NBC’s fall victory lap concludes tonight and Tuesday with the finale of “The Voice.”
While there was much chatter at the start of the season about viewer fatigue for singing competition series, “The Voice” came on strong out of the gate and was the driving force powering NBC to first place in the adults 18-49 demo for the season to date. It’s a remarkable turnaround for a network that had been in the Nielsen basement for most of the past decade.
NBC has aired 42 hours of “Voice” since September (not including this week’s live episodes running two hours apiece). In ratings and pop culture buzz, the Mark Burnett-produced series has handily overshadowed its primary network rival, Fox’s “The X Factor.” It also provided a Monday launch pad for NBC’s most promising new drama in years, “Revolution.”
The Peacock is gambling on “Voice’s” durability with its plan to air a second edition of the show starting in March, in contrast to the “American Idol” once-a-year playbook.
Burnett believes the “Voice” format, based on a Dutch series created by veteran hitmaker John de Mol, is fresh enough with viewers to withstand two cycles in season. There will be fresh faces at the judges table as well, with Shakira and Usher stepping in for Christina Aguilera and CeeLo Green.
Fundamentally, however, Burnett emphasizes that the show’s appeal lies in the storytelling that emerges from the coaching work the judges do with their contestant teams — which ramps up the emotional drama for participants and viewers alike.
Unlike other singing competition programs, on “The Voice,” judges step out from behind the table to coach and offer advice to contestants before each performance and subsequent elimination. Green, for one, was brought to tears last week when one of his team members delivered an emotional performance.
“There’s this feeling in the country about the 1% and the 99%,” Burnett told Variety. “Particularly, these 1% are often seen as famous people who are unreachable. On this show, when more than one chair turns around, an unknown, aspiring singer is suddenly in control … and these superstars are pitching themselves.”
The prominence of “Voice” judges as stars in their own right is also important to viewers. That’s one reason why the show had to bring in new judges for the spring season.
“These aren’t people whose careers are over. They’re at the top of their career right now,” Burnett said. “I knew our coaches would have to take a break because of their careers. In a lot of these shows, judging is their actual job. On ‘The Voice,’ it’s not our coaches’ true job.”
Burnett added that while the industry buzzed about the implications surrounding back-to-back seasons of “Voice,” he is “used to” two cycles a year for his shows: “When ‘Survivor’ came on, it immediately went to two cycles per year, and same thing with ‘Apprentice.’ Had ‘The Voice’ not gone to two cycles per year, it wouldn’t be on right now, and it wouldn’t be a leader for NBC.”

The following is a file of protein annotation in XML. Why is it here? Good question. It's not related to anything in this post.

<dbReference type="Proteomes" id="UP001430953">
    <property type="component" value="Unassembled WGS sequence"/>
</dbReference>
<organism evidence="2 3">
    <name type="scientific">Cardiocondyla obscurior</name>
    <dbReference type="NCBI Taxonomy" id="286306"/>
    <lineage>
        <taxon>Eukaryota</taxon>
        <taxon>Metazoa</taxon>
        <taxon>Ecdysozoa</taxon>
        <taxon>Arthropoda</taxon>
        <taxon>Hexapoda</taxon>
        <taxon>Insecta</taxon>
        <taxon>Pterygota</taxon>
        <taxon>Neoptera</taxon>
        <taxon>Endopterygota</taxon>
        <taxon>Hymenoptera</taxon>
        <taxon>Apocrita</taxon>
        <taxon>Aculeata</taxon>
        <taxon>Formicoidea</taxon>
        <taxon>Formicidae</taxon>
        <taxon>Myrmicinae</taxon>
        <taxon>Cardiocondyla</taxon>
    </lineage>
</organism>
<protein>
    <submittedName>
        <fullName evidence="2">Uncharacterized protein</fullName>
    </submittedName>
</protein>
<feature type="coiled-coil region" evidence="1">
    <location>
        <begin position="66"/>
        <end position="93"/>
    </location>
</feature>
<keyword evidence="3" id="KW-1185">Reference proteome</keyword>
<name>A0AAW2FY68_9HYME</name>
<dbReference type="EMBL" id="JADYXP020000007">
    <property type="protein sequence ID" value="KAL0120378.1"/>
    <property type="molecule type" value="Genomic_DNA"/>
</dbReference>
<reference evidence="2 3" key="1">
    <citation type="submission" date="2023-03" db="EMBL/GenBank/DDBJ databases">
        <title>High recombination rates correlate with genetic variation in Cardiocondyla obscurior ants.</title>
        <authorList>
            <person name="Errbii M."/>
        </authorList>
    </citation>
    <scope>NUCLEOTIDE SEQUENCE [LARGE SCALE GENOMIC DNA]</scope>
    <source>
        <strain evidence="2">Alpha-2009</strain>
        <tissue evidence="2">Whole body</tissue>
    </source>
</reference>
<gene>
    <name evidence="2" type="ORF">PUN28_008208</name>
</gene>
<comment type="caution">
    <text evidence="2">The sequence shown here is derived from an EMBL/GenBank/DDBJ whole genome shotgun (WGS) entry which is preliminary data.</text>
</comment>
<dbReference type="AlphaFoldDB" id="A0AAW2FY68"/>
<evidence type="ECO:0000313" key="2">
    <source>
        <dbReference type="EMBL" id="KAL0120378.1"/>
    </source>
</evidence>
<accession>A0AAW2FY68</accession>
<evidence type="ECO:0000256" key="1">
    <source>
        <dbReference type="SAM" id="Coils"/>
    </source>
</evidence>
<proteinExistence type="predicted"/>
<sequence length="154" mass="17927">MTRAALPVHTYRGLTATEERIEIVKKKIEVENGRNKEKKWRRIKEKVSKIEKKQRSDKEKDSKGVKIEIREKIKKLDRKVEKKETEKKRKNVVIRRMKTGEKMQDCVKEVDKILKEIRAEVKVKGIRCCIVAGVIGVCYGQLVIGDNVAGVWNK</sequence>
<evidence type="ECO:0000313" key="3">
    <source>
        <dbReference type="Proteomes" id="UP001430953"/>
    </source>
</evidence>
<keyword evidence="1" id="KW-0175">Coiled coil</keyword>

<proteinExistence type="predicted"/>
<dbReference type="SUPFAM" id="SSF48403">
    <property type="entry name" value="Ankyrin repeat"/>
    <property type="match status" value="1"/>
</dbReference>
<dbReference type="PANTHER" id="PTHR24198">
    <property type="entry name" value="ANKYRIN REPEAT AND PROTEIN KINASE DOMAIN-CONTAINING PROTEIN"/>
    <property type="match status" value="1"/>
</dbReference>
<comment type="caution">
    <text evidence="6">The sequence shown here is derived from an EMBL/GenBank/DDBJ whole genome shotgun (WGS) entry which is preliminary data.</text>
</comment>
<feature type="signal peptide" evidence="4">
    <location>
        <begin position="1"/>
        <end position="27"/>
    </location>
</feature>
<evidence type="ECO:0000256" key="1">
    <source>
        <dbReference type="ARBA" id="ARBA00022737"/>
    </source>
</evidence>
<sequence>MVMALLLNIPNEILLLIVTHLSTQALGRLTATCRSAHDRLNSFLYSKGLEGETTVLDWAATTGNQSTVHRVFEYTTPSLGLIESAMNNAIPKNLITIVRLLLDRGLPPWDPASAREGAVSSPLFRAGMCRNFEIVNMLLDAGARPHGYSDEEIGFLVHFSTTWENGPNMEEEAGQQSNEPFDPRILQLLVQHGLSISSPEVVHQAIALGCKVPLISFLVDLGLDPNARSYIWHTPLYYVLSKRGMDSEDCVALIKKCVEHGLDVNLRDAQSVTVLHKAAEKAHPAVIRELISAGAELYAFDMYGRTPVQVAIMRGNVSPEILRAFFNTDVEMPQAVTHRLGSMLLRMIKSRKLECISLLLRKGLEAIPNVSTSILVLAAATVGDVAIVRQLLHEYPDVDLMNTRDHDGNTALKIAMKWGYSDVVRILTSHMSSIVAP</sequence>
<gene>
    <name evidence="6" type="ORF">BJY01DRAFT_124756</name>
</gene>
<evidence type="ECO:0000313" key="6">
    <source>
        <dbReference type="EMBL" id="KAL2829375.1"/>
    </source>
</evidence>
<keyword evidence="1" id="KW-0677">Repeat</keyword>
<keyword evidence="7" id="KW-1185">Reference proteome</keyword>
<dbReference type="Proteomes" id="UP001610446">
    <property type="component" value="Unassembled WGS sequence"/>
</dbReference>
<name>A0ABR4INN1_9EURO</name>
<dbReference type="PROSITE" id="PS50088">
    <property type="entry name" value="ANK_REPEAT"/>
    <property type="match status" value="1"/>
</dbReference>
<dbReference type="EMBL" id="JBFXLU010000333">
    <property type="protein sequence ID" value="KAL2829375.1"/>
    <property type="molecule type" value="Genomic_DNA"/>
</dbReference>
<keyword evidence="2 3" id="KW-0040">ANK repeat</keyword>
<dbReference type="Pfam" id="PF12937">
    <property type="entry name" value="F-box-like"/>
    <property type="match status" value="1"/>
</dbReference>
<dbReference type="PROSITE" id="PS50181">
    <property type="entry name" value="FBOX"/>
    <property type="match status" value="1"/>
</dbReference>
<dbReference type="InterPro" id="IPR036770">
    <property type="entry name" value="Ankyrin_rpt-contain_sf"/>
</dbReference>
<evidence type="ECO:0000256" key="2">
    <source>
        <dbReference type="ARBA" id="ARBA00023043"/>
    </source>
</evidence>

Since the start of the season, NBC is up 23% in adults 18-49, to 3.2 rating/9 share, vs. the same frame last season. “Sunday Night Football” has been a factor for the Peacock but not as much of a growth driver as “Voice,” which is new to the Peacock’s fall sked. The Monday edition of the show is averaging a 5.2 in the key demo and 13.9 million viewers, while the Tuesday seg has averaged a 4.6 in 18-49 and 12.7 million viewers.
The “Voice” format is getting a workout around the world as the show has popped as a top draw in a slew of key territories, ranging from the U.K. and Australia to Mexico and Brazil and more than two dozen other territories.
Burnett is trying to stay ahead of the curve in adding elements such as the “steal,” where contestants can be rescued from elimination even if they don’t win their battle round.
“The steal was a big change,” Burnett said. “This element of the little guy having control went away completely in the battle rounds in past seasons, but the steals bring that back in…I imagine other countries would adopt that format change for ‘The Voice.’ ”
Also, starting with the final 12 this season, all contestants performed each week. “Last year, you wouldn’t see some of them for three weeks,” Burnett noted. Placing all contestants in each broadcast of “The Voice” heightened the connection between viewer and the overall competition.
Adding to this connection is “The Voice’s” cross-branding with iTunes. By buying and downloading a single from a contestant on “The Voice,” a viewer is casting a vote for that contestant in the competition. (Singles are available during broadcasts, emphasizing an immediate relationship between viewer and music.) These singles routinely dominating the iTunes charts, at times even nabbing three of the top four single spots.
“The Voice” is still a relatively young series compared to Fox’s juggernaut “American Idol,” which is about to enter its 12th season. Fox Entertainment chairman Kevin Reilly recently said he anticipates that “Idol” will begin a “graceful descent into maturity,” though some may argue that descent began several seasons ago. (Reilly also joked that he wished “The Voice” “never happened.”)
Ever the showman, Burnett does not see “The Voice” slowing down anytime soon.
“I’m used to long-running series,” he said, noting that he is on season 25 of “Survivor” and season 12 of “Apprentice.” “I have this envelope philosophy. When people used to write letters, there was a familiarity of that envelope, the handwritten address, the postmark. It’s what was inside that was fresh. ‘The Voice’ has a similar anchoring feeling for fans. There are format evolutions like the steal so you keep it fresh, but it would be crazy to change the overall feeling.”